- United States
Kovel, and employee of a law firm, refused to answer questions
in front of a grand jury.
Kovel is a former Internal Revenue agent having accounting
Since 1943 he has been employed by Kamerman & Kamerman, a law
firm specializing in tax law.
grand jury in the Southern District of New York was
investigating alleged Federal income tax violations by Hopps, a
client of the law firm; Kovel was subpoenaed to appear on
September 6, 1961, a few days before the date, September 8, when
the Government feared the statute of limitations might run.
Kovel cannot disclose without permission
The law firm advised the Assistant United States Attorney that
since Kovel was an employee under the direct supervision of the
partners, Kovel could not disclose any communications by the
client of the result of any work done for the client, unless the
Privilege does not extend to a non-lawyer
The Assistant answered that the attorney-client privilege did
not apply to one who was not an attorney.
Kovel was held in contempt for not answering questions in front
of grand jury.
- Privileges must include all the person who act as an
The assistance of these agents being indispensable to his work
and the communications of the client being often necessarily
committed to them by the attorney or by the client himself, the
privilege must include all the persons who act as the attorney's
- We cannot regard the privilege as confined to menial or
Thus, we can see no significant
difference between a case
where the attorney sends a client
speaking a foreign language to an interpreter to make
a literal translation of the client's story;
second where the attorney, himself having some little knowledge
of the foreign tongue, has a more
knowledgeable non-lawyer employee in the room to help out;
third where someone to perform that
same function has been brought along by the client;
and a fourth where the attorney, ignorant of the foreign
language, sends the client to a non-lawyer proficient in it,
with instructions to interview the client on the attorney's
behalf and then render his own summary of the situation, perhaps
drawing on his own knowledge in the process, so that the
attorney can give the client proper legal advice.
- Accounting concepts are a foreign language
Accounting concepts are a foreign language to some lawyers in
almost all cases, and to almost all lawyers in some cases.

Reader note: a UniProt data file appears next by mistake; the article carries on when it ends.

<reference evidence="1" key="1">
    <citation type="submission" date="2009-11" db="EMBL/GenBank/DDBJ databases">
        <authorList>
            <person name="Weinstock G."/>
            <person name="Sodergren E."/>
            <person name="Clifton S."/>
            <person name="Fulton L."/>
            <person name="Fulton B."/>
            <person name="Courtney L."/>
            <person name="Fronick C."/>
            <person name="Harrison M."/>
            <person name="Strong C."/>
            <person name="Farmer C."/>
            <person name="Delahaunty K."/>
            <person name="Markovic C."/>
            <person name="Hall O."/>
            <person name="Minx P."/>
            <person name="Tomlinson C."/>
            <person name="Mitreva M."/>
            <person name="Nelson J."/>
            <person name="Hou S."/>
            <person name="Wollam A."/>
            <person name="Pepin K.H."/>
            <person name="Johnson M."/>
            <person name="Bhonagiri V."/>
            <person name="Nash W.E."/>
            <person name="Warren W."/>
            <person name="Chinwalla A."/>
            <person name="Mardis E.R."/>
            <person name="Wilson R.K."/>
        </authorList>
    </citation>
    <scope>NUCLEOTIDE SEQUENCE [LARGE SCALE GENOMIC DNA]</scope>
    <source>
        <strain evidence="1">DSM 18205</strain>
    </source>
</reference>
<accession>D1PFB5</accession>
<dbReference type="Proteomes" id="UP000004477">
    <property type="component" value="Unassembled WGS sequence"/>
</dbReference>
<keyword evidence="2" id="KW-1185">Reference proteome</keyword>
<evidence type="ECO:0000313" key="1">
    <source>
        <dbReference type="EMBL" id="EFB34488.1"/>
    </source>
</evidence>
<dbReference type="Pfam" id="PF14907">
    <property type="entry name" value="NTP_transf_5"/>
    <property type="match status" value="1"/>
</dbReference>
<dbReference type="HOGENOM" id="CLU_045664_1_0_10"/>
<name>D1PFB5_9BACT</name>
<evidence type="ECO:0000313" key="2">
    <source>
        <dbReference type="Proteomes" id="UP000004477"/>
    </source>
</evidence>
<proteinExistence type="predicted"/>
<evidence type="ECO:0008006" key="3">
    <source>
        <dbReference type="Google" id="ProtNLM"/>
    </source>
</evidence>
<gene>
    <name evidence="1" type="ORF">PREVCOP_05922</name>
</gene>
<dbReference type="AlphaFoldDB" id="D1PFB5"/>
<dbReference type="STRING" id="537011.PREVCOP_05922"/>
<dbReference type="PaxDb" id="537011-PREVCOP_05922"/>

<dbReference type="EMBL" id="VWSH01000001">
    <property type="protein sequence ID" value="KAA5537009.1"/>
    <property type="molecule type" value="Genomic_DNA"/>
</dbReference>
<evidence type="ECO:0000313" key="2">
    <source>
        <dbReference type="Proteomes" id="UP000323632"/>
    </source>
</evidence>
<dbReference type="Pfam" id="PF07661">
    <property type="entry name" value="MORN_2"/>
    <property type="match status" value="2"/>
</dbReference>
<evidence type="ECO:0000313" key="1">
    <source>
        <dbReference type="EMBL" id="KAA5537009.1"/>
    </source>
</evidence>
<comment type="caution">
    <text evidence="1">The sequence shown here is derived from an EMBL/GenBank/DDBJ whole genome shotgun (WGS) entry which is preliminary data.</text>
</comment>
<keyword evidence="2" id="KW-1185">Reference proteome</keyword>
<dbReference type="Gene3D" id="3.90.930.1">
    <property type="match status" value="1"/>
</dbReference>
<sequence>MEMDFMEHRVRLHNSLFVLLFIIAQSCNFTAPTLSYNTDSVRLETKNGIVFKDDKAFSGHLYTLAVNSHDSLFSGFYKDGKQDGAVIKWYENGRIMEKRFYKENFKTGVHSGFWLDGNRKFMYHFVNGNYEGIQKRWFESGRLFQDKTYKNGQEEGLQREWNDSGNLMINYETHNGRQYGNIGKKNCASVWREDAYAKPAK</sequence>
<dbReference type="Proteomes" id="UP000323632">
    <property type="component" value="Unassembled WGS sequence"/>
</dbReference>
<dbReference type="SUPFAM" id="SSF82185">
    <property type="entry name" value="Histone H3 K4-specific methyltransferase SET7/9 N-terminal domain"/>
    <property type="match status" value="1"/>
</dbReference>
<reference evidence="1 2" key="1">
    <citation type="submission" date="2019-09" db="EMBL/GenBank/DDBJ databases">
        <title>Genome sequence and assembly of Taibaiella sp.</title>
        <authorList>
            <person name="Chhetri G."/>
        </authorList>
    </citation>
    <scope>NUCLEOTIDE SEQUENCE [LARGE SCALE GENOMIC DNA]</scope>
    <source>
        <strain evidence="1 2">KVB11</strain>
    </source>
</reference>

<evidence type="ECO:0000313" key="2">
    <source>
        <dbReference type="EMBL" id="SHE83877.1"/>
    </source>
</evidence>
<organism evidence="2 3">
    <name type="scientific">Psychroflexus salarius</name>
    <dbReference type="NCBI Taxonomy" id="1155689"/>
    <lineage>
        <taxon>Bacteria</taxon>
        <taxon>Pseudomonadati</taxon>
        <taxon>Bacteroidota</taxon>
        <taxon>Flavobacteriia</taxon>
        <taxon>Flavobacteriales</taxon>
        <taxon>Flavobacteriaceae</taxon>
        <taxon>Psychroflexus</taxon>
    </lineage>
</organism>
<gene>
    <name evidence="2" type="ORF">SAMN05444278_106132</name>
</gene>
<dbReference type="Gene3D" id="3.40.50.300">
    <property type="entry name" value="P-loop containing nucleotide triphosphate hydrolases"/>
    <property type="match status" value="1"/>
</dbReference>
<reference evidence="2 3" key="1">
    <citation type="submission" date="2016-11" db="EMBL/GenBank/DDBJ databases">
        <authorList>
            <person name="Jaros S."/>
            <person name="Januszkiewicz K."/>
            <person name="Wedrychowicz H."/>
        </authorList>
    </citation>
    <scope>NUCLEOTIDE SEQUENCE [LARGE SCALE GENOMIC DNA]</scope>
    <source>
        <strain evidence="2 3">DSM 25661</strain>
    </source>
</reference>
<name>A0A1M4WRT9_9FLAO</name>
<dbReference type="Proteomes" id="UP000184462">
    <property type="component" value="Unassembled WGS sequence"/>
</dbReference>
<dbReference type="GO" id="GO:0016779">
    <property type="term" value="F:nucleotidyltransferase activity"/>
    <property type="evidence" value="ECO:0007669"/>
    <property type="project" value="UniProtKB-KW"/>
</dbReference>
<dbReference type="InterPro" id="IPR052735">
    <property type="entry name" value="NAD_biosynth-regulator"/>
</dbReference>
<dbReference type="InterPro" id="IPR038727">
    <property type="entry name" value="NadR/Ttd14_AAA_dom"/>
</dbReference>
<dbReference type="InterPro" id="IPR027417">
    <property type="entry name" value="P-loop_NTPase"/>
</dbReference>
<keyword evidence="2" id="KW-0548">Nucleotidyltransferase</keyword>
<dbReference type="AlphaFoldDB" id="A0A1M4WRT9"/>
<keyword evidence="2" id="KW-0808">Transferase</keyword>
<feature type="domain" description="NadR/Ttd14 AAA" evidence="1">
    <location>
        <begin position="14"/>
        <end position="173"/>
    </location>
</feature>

Privilege should not be destroyed
The presence of an accountant, whether hired by the lawyer or by
the client, while the client is relating a complicated tax story
to the lawyer, ought not destroy the
privilege, any more than would that of the
linguist in the second or third variations of the foreign
language theme discussed above.
Accountant is necessary
The presence of the accountant is necessary, or at least highly
useful, for the effective consultation between the client and
the lawyer which the privilege is designed to permit.
- Lawyer ask client to tell story to accountant (Privilege is
If the lawyer has directed the client, either in the specific
case or generally, to tell his story in the first instance to an
accountant engaged by the lawyer, who is then to interpret it so
that the lawyer may better give legal advice, communications by
the client reasonably related to that purpose ought fall within
the privilege; there can be no more virtue in requiring the
lawyer to sit by while the client pursues these possibly tedious
preliminary conversations with the accountant than in insisting
on the lawyer's physical presence while the client dictates a
statement to the lawyer's secretary or in interviewed by a clerk
not yet admitted to practice.
- Communication made in confidence
What is vital to the privilege is that the communication be made
in confidence for the purpose of obtaining legal advice from the
- Seeking Accountant before consulting attorney (Not Protected)
If what is sought is NOT legal
advice but only
accounting service, or if the advice sought is the
accountant's rather than the lawyer's, no privilege exists.
Arbitrary Line to whom client communicates first.
We recognize this draws what may seem to some a rather arbitrary
line between a case where the client communicates first to his
own accountant (no privilege as to such communications, even
though he later consults his lawyer on the same matter, and
others, where the client in the first instance consults a lawyer
who retains an accountant as a listening post, or consults the
lawyer with his own accountant present.
- Privilege exists where lawyer needs outside help.
But that is the inevitable consequence of having to reconcile
the absence of a privilege for accountants and the effective
operation of the privilege of client and lawyer under conditions
where the lawyer needs outside help.
We realize also that the line we have drawn will not be so easy
to apply as the simpler positions urged on us by the parties --
the district judges will scarcely be able to leave the decision
of such cases to computers; but the distinction has to be made
if the privilege is neither to be unduly expanded nor to become